[Cross-posted on The Gay Place, Austin Chronicle's LGBT blog.]
It's kinda funny, except for the fact that it's not.
What's unsettling to me is how much this video gets right, if I can extrapolate from my experiences as a teenager in small-town Indiana in the 70s. (This video was made in the 50s, but small-town Indiana in the 70s is roughly equivalent to the 50s.) There actually were homosexuals driving around looking for action. But they weren't looking for unsuspecting straight boys, they were looking for others like themselves. I would have been ecstatic if one of them had pulled up and offered me a ride, listened to me, touched my shoulder, showed me porn. Ecstatic. As a teenager, I used to spend hours walking around town, hoping. I never did get picked up by the man in a car -- but I did, at 16, have my first sexual experience with a man much like the one in the video.
My puberty -- this fundamental human experience of becoming a sexual person -- was saturated, marinated, stewed in ideas of crime, pathology, risk, and shame. I don't say this in an effort to get sympathy. (Yes, I'm a victim of a horrendous injustice. Don't try to tell me I'm not. But, at the same time, there's no need to dwell on it.) I go back to this story because I want to bring some kind of understanding or perspective to this conversation we're having about whether or not homosexuals are just like heterosexuals except for their erotic orientation. Does my status as a survivor of trauma set me apart in a meaningful way?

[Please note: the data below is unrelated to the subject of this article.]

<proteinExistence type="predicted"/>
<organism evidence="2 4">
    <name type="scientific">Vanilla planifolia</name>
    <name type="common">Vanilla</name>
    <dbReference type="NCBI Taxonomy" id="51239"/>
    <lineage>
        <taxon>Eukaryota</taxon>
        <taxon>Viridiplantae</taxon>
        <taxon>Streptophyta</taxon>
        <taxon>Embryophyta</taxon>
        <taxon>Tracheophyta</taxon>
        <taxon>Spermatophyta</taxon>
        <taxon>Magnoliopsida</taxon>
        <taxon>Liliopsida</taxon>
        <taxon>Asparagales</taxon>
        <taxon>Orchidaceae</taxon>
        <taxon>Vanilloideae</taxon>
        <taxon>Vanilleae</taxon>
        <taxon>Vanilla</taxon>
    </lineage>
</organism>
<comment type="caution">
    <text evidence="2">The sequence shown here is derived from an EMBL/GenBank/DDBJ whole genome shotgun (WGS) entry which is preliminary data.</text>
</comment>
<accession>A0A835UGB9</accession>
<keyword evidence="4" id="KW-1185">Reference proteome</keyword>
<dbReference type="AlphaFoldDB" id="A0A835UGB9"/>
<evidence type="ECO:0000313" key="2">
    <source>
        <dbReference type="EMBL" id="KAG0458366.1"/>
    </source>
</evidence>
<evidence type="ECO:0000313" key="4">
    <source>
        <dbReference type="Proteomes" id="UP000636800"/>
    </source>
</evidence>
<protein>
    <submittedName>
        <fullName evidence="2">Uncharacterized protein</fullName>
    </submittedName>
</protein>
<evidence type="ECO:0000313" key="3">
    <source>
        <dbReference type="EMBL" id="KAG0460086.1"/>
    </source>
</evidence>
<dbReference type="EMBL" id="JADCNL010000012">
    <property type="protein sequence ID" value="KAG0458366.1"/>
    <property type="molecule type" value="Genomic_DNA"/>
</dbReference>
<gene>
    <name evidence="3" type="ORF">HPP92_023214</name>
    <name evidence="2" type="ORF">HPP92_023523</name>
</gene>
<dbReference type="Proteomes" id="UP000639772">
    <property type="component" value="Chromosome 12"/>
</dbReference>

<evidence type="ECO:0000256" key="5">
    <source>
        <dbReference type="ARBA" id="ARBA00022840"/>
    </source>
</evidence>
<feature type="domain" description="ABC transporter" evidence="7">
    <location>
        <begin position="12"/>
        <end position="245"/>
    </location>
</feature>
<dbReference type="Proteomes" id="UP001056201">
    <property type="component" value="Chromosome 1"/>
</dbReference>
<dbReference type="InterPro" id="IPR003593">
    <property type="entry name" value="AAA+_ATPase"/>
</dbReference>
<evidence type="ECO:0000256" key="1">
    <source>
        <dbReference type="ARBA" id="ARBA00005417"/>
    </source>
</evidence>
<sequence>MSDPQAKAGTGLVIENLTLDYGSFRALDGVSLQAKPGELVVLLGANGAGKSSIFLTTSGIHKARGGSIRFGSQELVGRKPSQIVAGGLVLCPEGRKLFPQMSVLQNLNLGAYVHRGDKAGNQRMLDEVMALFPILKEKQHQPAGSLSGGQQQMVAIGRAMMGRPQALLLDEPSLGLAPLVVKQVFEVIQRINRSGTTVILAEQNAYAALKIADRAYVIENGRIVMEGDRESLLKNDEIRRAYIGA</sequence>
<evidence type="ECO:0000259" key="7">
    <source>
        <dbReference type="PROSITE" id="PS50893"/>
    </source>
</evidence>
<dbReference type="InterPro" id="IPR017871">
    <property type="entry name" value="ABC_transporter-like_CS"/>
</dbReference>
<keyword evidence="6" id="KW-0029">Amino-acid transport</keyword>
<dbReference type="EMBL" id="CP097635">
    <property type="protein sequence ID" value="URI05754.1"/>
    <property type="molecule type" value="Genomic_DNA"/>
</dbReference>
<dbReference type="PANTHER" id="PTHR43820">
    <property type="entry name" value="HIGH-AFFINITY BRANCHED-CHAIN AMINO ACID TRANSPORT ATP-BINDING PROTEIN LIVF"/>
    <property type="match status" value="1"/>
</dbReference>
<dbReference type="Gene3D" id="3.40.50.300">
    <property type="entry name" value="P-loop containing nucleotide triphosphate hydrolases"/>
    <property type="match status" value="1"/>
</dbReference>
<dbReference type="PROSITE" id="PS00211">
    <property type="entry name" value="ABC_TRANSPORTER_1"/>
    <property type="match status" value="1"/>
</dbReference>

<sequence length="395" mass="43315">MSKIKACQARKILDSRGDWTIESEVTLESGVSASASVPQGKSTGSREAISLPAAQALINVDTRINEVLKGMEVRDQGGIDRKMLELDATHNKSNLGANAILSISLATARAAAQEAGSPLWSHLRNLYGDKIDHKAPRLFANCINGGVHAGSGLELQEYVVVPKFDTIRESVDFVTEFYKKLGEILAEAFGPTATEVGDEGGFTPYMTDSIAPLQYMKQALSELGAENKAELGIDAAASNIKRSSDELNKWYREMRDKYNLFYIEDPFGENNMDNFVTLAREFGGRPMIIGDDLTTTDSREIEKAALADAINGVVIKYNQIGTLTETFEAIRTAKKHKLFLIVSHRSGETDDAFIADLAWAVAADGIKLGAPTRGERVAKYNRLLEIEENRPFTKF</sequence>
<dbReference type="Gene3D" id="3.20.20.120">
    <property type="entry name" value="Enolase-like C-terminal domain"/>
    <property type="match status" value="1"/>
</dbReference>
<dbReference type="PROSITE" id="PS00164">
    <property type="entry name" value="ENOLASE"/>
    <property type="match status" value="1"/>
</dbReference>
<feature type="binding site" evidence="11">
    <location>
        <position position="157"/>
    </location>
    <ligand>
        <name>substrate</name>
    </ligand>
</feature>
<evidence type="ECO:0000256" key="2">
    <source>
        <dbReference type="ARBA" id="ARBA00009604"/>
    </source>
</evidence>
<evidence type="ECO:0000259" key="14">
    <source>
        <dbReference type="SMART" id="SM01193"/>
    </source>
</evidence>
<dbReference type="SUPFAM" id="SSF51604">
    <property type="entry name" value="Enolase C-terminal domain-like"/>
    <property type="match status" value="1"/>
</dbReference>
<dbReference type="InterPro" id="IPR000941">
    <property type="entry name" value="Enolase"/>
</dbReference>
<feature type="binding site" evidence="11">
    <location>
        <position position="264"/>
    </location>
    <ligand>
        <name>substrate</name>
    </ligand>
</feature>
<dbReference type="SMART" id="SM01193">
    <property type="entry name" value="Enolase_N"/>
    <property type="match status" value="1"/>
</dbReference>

And, here's the big question: even though the culture, at least in the West, is obviously much much better for queer kids growing up now, they are still, and I imagine always will be, disproportionately raised by heterosexuals. Is this experience of being aliens in their own families built into human biology? Is it just a failure of my imagination, the fact that I think we will always be different?
(This post was inspired by a wonderful essay by Dave White on Advocate.com and the accompanying CBS News video from 1967.)